Authorities seize 3,000 pot plants near Haven

Kansas Bureau of Investigation authorities and Reno County law enforcement officers have seized 3,000 marijuana plants that had been cultivated and found growing near Haven, about 35 miles northwest of Wichita.

The plants are estimated at $1,000 apiece and could yield about 1 pound of marijuana each, according to Reno County officials. The marijuana stalks were 12 to 14 feet tall and believed to have been planted around late April or early May.

Authorities were alerted to the cultivated plants on Friday after two people clearing areas for deer stands came across the plants. The area was a half-mile north of the Arkansas River and four miles north of Haven, Reno County Sheriff Randy Henderson said Monday.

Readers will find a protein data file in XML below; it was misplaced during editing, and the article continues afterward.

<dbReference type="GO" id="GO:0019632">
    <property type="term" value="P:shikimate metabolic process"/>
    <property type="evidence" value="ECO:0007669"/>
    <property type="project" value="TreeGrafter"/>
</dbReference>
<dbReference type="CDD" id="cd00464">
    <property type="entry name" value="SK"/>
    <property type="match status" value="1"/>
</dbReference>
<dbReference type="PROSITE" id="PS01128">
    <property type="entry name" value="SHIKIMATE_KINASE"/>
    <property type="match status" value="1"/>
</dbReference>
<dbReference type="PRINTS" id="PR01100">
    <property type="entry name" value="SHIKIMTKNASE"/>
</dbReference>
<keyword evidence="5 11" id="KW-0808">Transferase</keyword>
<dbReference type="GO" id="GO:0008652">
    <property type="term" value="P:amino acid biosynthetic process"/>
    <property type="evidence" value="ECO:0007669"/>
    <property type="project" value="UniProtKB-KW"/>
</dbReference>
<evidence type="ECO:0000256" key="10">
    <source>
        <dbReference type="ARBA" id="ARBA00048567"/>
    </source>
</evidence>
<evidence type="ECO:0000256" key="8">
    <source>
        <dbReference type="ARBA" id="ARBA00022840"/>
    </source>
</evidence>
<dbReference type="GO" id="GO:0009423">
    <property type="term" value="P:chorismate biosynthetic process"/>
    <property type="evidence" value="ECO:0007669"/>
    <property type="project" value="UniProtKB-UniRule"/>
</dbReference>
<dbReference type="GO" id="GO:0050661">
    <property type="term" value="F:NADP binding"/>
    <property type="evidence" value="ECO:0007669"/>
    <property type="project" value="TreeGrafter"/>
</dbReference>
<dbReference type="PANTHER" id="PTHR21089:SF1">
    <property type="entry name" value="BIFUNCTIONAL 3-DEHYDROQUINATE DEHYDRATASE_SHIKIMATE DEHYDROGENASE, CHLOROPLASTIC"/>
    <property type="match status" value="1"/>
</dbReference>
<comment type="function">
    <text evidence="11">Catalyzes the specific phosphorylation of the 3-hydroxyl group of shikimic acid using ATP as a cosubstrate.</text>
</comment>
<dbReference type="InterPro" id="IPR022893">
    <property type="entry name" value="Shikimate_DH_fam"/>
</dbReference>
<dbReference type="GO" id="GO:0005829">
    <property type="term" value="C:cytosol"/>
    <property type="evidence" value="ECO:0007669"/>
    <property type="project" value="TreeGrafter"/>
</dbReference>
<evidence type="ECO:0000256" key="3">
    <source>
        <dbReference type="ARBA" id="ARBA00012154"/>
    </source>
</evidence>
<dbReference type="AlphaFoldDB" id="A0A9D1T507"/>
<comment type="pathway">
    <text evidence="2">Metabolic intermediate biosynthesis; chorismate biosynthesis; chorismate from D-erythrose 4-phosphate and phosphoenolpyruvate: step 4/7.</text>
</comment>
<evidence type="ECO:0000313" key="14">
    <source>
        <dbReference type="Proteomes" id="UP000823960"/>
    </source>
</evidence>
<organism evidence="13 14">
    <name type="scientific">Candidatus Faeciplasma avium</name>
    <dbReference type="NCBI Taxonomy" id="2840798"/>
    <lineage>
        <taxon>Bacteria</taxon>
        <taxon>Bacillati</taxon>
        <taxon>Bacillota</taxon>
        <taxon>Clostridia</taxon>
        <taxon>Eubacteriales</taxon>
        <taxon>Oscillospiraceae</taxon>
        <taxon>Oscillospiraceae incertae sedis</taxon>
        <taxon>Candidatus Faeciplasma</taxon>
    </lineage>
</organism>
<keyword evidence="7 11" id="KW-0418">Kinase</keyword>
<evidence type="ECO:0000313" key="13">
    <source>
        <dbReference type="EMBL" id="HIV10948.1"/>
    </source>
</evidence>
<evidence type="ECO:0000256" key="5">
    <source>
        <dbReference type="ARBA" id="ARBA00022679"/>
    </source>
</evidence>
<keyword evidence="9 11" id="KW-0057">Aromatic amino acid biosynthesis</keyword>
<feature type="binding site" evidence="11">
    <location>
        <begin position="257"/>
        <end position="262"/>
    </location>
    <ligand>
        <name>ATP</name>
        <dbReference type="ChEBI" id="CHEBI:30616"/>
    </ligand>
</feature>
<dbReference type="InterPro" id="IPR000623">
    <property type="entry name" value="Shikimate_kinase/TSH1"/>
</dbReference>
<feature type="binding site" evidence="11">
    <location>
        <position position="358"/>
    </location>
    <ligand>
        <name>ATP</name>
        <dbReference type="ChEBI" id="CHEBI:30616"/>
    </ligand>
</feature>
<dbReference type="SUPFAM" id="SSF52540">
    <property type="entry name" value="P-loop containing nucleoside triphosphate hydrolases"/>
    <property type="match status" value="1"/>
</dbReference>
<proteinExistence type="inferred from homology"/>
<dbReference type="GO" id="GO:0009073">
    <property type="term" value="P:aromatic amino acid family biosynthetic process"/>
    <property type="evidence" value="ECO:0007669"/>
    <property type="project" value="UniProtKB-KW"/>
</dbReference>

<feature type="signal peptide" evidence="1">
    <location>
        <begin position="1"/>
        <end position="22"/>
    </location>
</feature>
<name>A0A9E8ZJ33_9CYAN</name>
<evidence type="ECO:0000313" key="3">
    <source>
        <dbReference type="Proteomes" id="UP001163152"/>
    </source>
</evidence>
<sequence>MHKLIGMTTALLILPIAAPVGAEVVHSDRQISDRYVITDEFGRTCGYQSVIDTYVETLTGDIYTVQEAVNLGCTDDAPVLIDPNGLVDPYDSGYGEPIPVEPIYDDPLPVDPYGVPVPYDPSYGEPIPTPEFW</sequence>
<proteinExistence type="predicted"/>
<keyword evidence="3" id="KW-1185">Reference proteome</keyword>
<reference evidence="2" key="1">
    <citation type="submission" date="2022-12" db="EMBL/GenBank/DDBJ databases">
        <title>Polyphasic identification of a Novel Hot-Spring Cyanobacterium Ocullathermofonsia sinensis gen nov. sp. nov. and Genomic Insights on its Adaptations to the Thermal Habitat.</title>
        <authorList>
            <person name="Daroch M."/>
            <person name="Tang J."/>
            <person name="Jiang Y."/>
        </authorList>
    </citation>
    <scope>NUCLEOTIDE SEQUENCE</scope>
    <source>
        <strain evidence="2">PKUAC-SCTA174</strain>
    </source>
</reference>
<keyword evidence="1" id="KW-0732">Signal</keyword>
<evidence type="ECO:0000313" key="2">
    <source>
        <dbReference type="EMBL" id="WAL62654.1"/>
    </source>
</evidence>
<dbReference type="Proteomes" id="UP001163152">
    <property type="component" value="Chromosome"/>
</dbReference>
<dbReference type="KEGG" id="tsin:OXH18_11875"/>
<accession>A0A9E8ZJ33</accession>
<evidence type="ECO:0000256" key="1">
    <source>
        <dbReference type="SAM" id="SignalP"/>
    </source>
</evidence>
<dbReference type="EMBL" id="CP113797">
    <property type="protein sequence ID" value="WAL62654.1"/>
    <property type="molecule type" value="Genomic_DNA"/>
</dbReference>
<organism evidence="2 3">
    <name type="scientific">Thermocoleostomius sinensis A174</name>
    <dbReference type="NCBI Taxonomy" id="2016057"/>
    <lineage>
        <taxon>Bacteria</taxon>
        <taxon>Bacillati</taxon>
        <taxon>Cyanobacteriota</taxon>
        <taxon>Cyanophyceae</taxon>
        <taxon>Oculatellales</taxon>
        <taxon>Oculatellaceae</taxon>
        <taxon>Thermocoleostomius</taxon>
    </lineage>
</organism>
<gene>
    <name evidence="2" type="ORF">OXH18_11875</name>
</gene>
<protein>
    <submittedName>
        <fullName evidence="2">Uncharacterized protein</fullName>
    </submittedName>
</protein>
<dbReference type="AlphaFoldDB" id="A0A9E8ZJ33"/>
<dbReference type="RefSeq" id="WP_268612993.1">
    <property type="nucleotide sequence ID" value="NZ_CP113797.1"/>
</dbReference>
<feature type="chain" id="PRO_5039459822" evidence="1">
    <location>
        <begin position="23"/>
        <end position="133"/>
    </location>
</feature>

Authorities think the people growing the marijuana may be from Mexico, he said.

"There was evidence, of religious articles of a patron saint recovered at the scene," Henderson said in a news release.

The plants were not native to Kansas. It appears the suspects brought their own seeds and began growing them — taking great time and care with the plants. By doing so, Henderson said, the marijuana did not need to be smuggled across the border.

Authorities found some plants on wooden drying tables made from tree limbs.

Evidence at the scene included two tents, sleeping mats, tables and stools made from tree limbs found in the area. The area was also strewn with tortillas, limes, onions and beer containers.

The suspects had their own camping stove and had dug a hole in the ground —deep enough and close enough to the Arkansas River to supply water to the site and help irrigate the plants. In fact, the well had stairs.

October is often a prime month for marijuana as efforts are made to harvest the plants before the first freeze, Henderson said.

Public safety is of prime concern, particularly along the back roads of Kansas — and, the Reno County sheriff encourages people to use caution.

"No suspects have been located. However, with farmers and hunters moving into fields, the possibility of running upon these suspects is greater," Henderson said.